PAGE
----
If you’re creating a listing for a product you’ve white-labeled or a product that’s not on Amazon, you’ll need to create a whole new listing. Amazon will give all the details you need, which includes the need for you to create a UPC for the product.

If you opted into FBA, Amazon will generate a shipping label to send your products to their fulfillment warehouse.

Analyze Sales and Adapt Your Strategy

You should start seeing your products sell if you did good market research. 

If you see one type of product selling quickly and for a nice profit margin, start trying to find more of it. 

If you’re doing retail arbitrage (probably the very best idea for beginners), keep looking for clearance products with high popularity, low competition, and a good profit margin.

Analyzing and repeatedly looking for good deals will help you build a successful Amazon business.

Frequently Asked Questions

What are the most profitable items to resell on Amazon?

The most profitable items to sell on Amazon constantly change due to trends and seasonality. However, as a reseller, you can make sure you get the most profit by looking for items that are compact, low weight, and resell for at least $25.

Popular categories include toys and games, electronics, video games, and clothing.

Of course, this list isn’t all-inclusive. The truth is, depending on the deals you find, you can have success and high profitability in any category.

Where can I buy items to resell on Amazon for retail arbitrage?

If you’re a new seller interested in retail arbitrage, department stores are the best place to find items. 

Start by downloading a scanning app like Amazon’s seller’s app or Scoutify. Then, hit up the clearance section of all of your local stores. Think Walmart, Walgreens, CVS, TJ Maxx, toy stores, etc. 

When you find items on clearance, use your seller’s app to scan them. From there, you can see profitability, competition, and FBA fees. 

You can also hit up bookstores, grocery stores, and anywhere else you can think of.

Where can I buy items in bulk to sell on Amazon?

If you want to buy items in bulk to sell on Amazon, you need to find wholesale suppliers. Unfortunately, finding suppliers to work with can be a bit of a challenge – especially if you don’t have enough money to meet the required minimum order quantities.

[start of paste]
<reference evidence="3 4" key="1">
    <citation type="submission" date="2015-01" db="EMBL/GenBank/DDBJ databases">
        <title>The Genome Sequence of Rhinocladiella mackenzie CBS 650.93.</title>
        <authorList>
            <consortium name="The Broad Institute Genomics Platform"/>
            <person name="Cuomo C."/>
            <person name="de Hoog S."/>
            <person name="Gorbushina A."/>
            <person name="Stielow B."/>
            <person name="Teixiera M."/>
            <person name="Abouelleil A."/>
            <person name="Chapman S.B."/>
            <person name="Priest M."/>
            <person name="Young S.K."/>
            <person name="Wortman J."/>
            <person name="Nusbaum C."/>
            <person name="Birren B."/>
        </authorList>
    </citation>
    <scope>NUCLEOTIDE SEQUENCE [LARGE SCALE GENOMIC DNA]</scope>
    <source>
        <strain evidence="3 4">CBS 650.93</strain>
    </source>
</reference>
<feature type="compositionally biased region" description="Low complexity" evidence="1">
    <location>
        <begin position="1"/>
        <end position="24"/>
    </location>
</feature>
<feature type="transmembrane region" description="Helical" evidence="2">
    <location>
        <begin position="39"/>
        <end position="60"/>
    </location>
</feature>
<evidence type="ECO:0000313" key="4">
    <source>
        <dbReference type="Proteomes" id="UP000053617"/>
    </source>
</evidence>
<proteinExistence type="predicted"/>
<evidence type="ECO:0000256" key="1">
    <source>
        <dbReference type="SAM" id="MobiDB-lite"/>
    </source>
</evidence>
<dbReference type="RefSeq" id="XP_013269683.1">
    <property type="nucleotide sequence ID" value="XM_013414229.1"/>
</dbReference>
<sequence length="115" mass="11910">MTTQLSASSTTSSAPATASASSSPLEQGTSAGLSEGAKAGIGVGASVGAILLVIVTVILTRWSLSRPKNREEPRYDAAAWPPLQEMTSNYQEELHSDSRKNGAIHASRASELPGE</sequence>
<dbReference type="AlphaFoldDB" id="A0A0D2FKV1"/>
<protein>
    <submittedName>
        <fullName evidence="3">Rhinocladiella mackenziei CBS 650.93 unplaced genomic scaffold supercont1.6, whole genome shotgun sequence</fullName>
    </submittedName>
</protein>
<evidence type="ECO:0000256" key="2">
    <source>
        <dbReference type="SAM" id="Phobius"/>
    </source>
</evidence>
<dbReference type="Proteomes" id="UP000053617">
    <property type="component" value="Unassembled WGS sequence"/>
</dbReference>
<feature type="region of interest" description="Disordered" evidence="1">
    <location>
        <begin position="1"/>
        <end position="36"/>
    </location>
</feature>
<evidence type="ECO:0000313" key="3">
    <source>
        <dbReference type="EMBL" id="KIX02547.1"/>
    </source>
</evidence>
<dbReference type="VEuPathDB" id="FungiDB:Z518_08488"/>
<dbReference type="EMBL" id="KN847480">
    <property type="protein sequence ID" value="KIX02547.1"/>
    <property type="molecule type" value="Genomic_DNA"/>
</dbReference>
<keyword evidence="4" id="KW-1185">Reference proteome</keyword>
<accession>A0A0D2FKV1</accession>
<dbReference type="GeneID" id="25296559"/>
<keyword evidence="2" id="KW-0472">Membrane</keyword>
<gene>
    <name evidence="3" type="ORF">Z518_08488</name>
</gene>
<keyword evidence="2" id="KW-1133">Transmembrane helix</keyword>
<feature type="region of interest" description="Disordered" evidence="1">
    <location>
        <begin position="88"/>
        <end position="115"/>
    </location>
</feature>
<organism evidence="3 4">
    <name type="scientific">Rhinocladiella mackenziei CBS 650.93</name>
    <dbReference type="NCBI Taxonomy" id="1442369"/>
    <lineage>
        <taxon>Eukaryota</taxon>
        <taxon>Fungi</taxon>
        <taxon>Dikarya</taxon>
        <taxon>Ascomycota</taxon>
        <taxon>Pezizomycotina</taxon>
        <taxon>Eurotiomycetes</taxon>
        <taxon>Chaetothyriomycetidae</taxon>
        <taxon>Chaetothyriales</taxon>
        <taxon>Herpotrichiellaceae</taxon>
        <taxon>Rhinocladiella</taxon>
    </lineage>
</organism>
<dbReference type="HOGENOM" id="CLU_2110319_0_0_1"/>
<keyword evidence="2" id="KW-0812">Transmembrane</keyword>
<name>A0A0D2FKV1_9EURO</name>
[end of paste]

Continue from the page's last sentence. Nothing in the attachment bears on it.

Your best bet is to go to trade shows. Many wholesalers are willing to create new seller accounts at these events.

You can look for trade shows in various industries here.

Here are a few more side hustles you can check out

Final Thoughts

If you want to resell on Amazon, getting started is super easy. The best way to get your feet wet is to look for clearance items at stores and send them to the Amazon FBA program. 

Of course, before you do this, you’ll want to use a seller’s app or Amazon’s calculators to ensure there’s enough profit margin to make it worthwhile plus low enough competition for your item to sell.

Once you get more comfortable reselling on Amazon, you can find wholesalers or white-label products. (Only if that’s what you want to do. You can still have a successful business by sticking wholly to retail arbitrage or expanding it to other stores.)

Any of these three strategies can help you build an Amazon reselling business.

Affiliate Disclaimer: I may (and probably do) receive affiliate commissions from any products I recommend or links I put on this page. My opinions are my own but they are truthful and I do my best to recommend products that I have vetted and/or purchased myself.